Combined Theoretical and Experimental Study of the Photophysics of Asulam
2016-02-19T18:06:25Z (GMT) by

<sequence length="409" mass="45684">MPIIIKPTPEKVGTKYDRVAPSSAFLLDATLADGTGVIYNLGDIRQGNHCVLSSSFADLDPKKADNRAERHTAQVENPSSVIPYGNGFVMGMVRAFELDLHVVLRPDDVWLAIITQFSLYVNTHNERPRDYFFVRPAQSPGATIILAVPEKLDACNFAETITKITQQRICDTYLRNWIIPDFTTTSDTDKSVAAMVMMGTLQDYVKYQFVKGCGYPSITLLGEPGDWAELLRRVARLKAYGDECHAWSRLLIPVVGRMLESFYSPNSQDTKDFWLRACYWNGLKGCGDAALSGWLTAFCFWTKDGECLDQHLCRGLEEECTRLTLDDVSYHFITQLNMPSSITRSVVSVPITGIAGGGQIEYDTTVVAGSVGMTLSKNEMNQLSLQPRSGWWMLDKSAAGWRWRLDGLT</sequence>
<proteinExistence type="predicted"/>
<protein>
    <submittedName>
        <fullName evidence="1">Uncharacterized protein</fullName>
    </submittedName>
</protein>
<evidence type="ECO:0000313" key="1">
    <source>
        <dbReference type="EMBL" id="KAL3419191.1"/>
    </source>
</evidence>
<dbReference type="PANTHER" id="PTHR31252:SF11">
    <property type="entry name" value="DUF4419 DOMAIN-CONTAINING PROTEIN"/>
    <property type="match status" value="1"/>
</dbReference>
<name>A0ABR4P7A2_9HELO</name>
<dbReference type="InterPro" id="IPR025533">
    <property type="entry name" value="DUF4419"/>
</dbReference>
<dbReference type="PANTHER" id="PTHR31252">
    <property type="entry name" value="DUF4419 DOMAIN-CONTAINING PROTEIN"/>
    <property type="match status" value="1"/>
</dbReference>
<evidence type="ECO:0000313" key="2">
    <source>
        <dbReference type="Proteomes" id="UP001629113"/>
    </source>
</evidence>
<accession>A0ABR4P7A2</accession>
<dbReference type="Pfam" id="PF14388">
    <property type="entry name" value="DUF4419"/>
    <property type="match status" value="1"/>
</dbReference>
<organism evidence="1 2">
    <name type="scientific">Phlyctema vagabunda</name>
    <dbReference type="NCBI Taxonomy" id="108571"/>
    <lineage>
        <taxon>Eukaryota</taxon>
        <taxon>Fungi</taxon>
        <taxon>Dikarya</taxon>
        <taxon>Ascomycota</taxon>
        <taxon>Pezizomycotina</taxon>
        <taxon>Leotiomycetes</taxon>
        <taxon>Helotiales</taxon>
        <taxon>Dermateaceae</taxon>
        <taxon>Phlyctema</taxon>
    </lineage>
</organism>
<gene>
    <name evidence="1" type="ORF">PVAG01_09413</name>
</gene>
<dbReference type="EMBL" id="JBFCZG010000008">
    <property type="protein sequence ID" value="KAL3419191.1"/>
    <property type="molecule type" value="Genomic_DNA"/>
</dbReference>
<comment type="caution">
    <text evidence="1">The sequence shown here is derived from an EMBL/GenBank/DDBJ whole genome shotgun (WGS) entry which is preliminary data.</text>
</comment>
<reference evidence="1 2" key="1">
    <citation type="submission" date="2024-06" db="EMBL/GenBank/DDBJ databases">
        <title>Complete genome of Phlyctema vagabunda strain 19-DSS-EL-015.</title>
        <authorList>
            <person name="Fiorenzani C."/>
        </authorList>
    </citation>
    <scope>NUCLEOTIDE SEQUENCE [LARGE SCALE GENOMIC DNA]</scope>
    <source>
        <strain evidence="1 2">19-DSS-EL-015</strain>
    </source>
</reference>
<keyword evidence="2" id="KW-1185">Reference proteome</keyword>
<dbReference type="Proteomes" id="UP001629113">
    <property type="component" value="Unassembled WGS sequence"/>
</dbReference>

The photophysics of the neutral molecular form of the herbicide asulam has been described in a joint experimental and theoretical, at the CASPT2 level, study. The unique π → π* aromatic electronic transition (f, ca. 0.5) shows a weak red-shift as the polarity of the solvent is increased, whereas the fluorescence band undergoes larger red-shifts. Solvatochromic data point to higher dipole moment in the excited state than in the ground state (μg < μe). The observed increase in pKa in the excited state (pKa* – pKa, ca. 3) is consistent with the results of the Kamlet–Abboud–Taft and Catalán et al. multiparametric approaches. Fluorescence quantum yield varies with the solvent, higher in water (ϕf = 0.16) and lower in methanol and 1-propanol (approx. 0.02). Room temperature fluorescence lifetime in aqueous solution is (1.0 ± 0.2) ns, whereas the phosphorescence lifetime in glassy EtOH at 77 K and the corresponding quantum yield are (1.1 ± 0.1) s and 0.36, respectively. The lack of mirror image symmetry between modified absorption and fluorescence spectra reflects different nuclear configurations in the absorbing and emitting states. The low value measured for the fluorescence quantum yield is justified by an efficient nonradiative decay channel, related with the presence of an easily accessible conical intersection between the initially populated singlet bright 1(La ππ*) state and the ground state (gs/ππ*)CI. Along the main decay path of the 1(La ππ*) state the system undergoes an internal conversion process that switches part of the population from the bright 1(La ππ*) to the dark 1(Lb ππ*) state, which is responsible for the fluorescence. Additionally, singlet–triplet crossing regions have been found, a fact that can explain the phosphorescent emission detected. An intersystem crossing region between the phosphorescent state 3(La ππ*) and the ground state has been characterized, which contributes to the nonradiative deactivation of the excitation energy.